Skip to content
Name: People v. McEvoy
Case #: A132360
Court: CA Court of Appeal
District 1 DCA
Division: 2
Opinion Date: 04/15/2013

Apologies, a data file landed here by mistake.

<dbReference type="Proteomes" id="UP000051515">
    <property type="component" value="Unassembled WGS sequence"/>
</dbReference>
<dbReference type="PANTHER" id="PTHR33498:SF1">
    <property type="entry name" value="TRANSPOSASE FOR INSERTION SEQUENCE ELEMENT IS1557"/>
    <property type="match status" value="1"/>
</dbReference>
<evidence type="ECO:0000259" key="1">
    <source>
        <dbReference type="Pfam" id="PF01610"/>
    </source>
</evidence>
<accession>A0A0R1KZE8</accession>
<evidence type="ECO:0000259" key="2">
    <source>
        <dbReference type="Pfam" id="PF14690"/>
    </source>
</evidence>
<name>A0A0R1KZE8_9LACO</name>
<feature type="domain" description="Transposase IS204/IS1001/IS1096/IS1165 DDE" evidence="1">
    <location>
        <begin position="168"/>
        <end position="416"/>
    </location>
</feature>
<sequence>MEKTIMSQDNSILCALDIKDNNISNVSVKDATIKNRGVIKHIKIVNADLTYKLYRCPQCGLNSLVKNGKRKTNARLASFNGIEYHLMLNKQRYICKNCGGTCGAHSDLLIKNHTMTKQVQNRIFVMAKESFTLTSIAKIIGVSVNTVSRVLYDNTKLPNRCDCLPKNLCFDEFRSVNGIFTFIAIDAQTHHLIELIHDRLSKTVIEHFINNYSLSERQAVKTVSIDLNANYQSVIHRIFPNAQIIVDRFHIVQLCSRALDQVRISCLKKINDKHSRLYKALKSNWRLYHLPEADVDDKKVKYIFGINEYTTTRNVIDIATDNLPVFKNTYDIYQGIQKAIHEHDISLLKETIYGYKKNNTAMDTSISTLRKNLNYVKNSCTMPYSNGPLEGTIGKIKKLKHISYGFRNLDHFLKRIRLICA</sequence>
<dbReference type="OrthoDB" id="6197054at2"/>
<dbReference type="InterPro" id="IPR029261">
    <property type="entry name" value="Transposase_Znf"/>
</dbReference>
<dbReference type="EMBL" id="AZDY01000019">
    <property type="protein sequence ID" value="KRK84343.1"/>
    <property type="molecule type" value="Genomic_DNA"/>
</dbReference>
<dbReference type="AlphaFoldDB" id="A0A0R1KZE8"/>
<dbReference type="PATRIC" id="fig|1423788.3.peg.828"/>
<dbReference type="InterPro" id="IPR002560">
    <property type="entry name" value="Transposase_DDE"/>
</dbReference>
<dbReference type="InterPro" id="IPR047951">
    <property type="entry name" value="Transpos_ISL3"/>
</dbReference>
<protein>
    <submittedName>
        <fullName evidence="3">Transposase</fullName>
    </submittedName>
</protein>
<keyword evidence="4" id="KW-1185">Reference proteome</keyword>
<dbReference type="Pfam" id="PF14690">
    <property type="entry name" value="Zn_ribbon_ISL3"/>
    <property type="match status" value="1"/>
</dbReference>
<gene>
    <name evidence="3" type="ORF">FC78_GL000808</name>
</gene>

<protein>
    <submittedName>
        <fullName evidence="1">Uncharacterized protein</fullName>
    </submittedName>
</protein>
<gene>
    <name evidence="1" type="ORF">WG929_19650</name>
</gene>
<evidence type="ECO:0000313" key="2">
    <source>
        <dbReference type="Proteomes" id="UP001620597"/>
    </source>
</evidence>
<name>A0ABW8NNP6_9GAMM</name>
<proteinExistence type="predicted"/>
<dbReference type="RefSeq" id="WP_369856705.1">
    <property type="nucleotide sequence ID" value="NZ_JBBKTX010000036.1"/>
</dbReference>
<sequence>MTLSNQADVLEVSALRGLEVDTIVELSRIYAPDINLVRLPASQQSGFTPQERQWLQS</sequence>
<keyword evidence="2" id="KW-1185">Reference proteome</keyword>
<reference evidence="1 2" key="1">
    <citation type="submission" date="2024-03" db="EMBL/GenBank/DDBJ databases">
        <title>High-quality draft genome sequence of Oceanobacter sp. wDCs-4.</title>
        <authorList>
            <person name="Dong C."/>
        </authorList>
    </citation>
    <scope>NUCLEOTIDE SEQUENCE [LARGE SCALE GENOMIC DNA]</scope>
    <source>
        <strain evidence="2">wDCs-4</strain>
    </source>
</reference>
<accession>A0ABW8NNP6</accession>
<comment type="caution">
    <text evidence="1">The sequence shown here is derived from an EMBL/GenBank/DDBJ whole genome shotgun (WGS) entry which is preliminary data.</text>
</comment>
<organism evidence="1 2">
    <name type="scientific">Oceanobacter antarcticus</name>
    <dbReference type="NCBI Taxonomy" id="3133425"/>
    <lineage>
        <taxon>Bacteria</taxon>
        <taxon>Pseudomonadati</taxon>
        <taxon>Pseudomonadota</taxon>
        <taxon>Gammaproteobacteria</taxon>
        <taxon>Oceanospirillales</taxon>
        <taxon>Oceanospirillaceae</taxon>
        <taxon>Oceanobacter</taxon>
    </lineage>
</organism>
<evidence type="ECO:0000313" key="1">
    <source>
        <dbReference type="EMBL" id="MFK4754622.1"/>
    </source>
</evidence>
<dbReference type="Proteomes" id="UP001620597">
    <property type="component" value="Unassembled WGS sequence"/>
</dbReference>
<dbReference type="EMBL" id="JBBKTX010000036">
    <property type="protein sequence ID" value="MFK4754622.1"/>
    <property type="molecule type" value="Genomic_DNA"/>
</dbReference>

Criminalizing incest between consenting adults does not violate the due process clause of the Fourteenth Amendment. Appellant was charged with various sex offenses. At trial, he presented evidence that the sexual activity between him and his adult sister was consensual. The jury acquitted him of the forcible sex offenses but convicted him of incest and simple assault. The appellate court rejected appellant’s contention that under the reasoning of Lawrence v. Texas (2003) 539 U.S. 558, he had a due process right to consensual sex acts with a relative. In Lawrence, the Supreme Court held that a Texas statute forbidding private conduct by consenting adults was invalid as it furthered no legitimate state interest that could justify its intrusion into the personal and private life of the individual. Here, California’s interests in protecting the integrity of the family and protecting against inbreeding are sufficiently important to justify the prohibition against incest, as contained in Penal Code section 285.